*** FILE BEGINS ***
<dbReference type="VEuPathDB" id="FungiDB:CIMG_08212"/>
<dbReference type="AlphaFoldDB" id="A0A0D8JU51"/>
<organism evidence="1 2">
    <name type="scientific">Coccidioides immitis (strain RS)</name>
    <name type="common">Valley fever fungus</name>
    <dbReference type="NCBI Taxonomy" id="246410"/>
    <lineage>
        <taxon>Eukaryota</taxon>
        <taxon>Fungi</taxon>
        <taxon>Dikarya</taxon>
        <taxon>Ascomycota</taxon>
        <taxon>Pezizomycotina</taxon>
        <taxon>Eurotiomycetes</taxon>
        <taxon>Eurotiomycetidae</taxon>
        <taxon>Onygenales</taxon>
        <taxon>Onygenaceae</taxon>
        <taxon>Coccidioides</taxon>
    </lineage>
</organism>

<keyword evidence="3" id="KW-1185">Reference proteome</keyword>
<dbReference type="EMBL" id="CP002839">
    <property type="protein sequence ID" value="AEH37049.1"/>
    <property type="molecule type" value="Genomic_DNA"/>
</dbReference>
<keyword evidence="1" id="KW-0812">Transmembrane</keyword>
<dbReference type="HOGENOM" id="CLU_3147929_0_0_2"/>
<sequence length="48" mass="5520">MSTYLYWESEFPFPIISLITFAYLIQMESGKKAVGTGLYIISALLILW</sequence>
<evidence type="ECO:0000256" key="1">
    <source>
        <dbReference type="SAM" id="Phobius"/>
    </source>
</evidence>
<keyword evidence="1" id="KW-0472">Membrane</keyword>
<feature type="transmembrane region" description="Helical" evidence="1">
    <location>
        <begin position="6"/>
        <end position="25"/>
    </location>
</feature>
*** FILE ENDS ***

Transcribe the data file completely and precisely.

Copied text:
<dbReference type="VEuPathDB" id="FungiDB:CIMG_08212"/>
<dbReference type="AlphaFoldDB" id="A0A0D8JU51"/>
<organism evidence="1 2">
    <name type="scientific">Coccidioides immitis (strain RS)</name>
    <name type="common">Valley fever fungus</name>
    <dbReference type="NCBI Taxonomy" id="246410"/>
    <lineage>
        <taxon>Eukaryota</taxon>
        <taxon>Fungi</taxon>
        <taxon>Dikarya</taxon>
        <taxon>Ascomycota</taxon>
        <taxon>Pezizomycotina</taxon>
        <taxon>Eurotiomycetes</taxon>
        <taxon>Eurotiomycetidae</taxon>
        <taxon>Onygenales</taxon>
        <taxon>Onygenaceae</taxon>
        <taxon>Coccidioides</taxon>
    </lineage>
</organism>

<keyword evidence="3" id="KW-1185">Reference proteome</keyword>
<dbReference type="EMBL" id="CP002839">
    <property type="protein sequence ID" value="AEH37049.1"/>
    <property type="molecule type" value="Genomic_DNA"/>
</dbReference>
<keyword evidence="1" id="KW-0812">Transmembrane</keyword>
<dbReference type="HOGENOM" id="CLU_3147929_0_0_2"/>
<sequence length="48" mass="5520">MSTYLYWESEFPFPIISLITFAYLIQMESGKKAVGTGLYIISALLILW</sequence>
<evidence type="ECO:0000256" key="1">
    <source>
        <dbReference type="SAM" id="Phobius"/>
    </source>
</evidence>
<keyword evidence="1" id="KW-0472">Membrane</keyword>
<feature type="transmembrane region" description="Helical" evidence="1">
    <location>
        <begin position="6"/>
        <end position="25"/>
    </location>
</feature>